Angie Mazzuca ’13 used to get physically ill at the thought of public speaking.
“But then I joined high school speech and never shut up,” she said.
The once-shy student is now a junior high English teacher coaxing other shy students to come out of their boxes—through drama, speech, knowledge bowl, and classroom presentations. And through a summer TEDx talk, she was able to share her message to a wider audience.
Mazzuca said she’s wanted to be a teacher since kindergarten. Currently a seventh-and eighth-grade English teacher at Pine City High School (Minn.), Mazzuca also coaches junior high speech and senior knowledge bowl. Previously she taught for three years at Rush City High School (Minn.), where she directed theatre and coached speech.
Working with junior high students comes with its set of challenges, but Mazzuca said she loves this age group because they’re “quirky, weird, unpredictable, have high energy, and are funny.”
And, in these formative years, Mazzuca said it’s the perfect time to break them out of their comfort zone. “Sometimes, they find a voice they didn’t even know they had,” she said.
This past summer Mazzuca, who student-taught in Arcadia, Wis., was asked to be part of a series of TEDx presentations around moments of “demur”—moments when a hesitation or objection changed everything. TEDx is a program, which is run under the TED brand to bring a TED-like experience to as many people as possible. TEDx events are independently organized but based on TED’s format and rules.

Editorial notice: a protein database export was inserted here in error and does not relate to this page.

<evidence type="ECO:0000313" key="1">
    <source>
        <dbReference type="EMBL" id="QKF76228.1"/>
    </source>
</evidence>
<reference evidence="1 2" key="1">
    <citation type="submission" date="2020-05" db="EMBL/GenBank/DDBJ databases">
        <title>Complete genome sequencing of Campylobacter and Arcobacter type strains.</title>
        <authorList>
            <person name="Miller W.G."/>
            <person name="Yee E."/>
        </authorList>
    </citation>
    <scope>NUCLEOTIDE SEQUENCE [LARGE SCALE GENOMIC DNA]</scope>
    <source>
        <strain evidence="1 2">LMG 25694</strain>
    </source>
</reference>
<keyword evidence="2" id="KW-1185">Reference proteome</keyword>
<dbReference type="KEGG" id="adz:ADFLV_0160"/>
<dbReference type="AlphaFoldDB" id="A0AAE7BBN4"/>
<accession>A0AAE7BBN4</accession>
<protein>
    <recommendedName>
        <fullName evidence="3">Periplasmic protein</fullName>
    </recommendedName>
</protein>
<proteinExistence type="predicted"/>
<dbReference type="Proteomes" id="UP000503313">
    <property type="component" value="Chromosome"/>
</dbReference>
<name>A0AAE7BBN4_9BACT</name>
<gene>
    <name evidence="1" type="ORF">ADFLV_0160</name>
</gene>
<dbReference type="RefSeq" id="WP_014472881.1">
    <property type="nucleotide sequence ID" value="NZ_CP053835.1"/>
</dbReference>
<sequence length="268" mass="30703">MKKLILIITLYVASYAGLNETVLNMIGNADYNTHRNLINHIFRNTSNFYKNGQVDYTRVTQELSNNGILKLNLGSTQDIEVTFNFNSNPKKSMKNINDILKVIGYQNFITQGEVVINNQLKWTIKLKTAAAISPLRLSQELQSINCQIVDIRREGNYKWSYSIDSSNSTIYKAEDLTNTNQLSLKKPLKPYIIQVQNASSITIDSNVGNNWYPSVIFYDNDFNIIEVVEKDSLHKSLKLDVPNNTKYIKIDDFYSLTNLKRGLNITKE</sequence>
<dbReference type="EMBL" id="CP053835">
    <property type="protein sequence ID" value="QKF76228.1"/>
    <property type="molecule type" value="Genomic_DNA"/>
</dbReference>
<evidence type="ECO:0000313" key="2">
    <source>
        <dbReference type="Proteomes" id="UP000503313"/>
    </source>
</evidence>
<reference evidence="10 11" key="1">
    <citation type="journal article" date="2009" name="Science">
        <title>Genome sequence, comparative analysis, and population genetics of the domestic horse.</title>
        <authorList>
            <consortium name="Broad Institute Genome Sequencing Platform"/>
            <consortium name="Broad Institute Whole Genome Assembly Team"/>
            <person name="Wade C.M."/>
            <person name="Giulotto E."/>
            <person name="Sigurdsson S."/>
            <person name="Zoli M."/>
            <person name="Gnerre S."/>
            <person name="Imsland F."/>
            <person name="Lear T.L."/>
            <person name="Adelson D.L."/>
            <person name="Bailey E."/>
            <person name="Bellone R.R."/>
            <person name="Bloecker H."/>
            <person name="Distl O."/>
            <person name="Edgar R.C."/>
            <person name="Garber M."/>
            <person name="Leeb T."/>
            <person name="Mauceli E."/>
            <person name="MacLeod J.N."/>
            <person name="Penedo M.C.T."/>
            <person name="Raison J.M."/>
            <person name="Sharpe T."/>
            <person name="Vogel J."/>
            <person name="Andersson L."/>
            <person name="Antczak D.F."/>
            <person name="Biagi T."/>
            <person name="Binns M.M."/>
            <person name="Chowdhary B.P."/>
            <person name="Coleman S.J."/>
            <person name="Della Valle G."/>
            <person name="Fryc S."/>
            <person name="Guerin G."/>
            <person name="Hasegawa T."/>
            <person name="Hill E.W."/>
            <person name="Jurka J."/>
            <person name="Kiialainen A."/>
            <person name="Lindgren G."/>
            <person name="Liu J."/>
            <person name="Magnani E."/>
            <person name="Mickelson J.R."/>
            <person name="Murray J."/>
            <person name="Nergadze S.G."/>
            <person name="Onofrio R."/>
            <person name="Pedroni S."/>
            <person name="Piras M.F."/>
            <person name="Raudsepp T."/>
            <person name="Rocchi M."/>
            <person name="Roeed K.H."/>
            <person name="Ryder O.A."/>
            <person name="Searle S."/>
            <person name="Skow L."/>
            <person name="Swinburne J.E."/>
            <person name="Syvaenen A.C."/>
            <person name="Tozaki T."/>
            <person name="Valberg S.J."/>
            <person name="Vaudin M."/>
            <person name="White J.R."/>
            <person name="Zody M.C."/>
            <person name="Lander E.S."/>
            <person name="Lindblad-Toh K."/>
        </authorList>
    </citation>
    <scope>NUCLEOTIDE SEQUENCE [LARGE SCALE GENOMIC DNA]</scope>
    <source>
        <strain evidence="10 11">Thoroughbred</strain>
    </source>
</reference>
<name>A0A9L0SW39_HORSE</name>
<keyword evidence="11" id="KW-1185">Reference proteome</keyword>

For Mazzuca, one demur moment was when she joined speech and started making up voices for silverware. She details the experience in her TEDx presentation, “Be yourself by being someone else.”
“By imitating others you absorb their traits into your personalities, take what works and leave what doesn’t,” she said. “It’s how you discover who you truly are.”
As children, she said, we all do role-playing. One day we’re a Power Ranger, the next day we might be a princess. It’s acceptable to experiment about who we are, but that unfortunately stops when we get older.
“What if we chose to try to be someone else for a day?” she suggests. “If you’re shy, try to be extroverted for the day. If extroverted, try to be a little quieter for the day.
“It’s going to be hard. You’re going to be uncomfortable. Break out of your comfort zone.”
Mazzuca strongly encouraged one of her speech students to join the school play. Even though he never would have otherwise, he truly enjoyed the experience.
“If a student can get rid of those fears in junior high, it will help them as they get older,” she said. “In junior high, you have no idea who you are. You think you do but you’re going to totally change. You might think you’re one way, but as you join an activity or make friends with different people, you uncover a different side of you that you never knew.”
Mazzuca said that in life we all imitate others: those we work with, our mentors, and those who inspire us.
As an undergraduate student at Saint Mary’s, Mazzuca’s mentors included English faculty member Dr. John Kerr, and her education professors Drs. Scott and Karen Sorvaag and Dr. Melissa Luedtke.
“I remember we had a kickball game at the Sorvaags’ house. It was super fun, and I remember the education department feeling like a big family,” she said. “Dr. Luedtke and Dr. Kerr helped me through a lot, especially my freshman year.”
Mazzuca said she’s considering returning to Saint Mary’s for English education graduate courses. Wherever the future leads, she won’t be afraid to try new endeavors.
Mazzuca ends her TEDx presentation with the call to action to “challenge yourself to imitate someone or something and ask yourself, ‘Is this me or is this totally against who I am?’ Experiment and have fun and remember to be yourself … eventually.”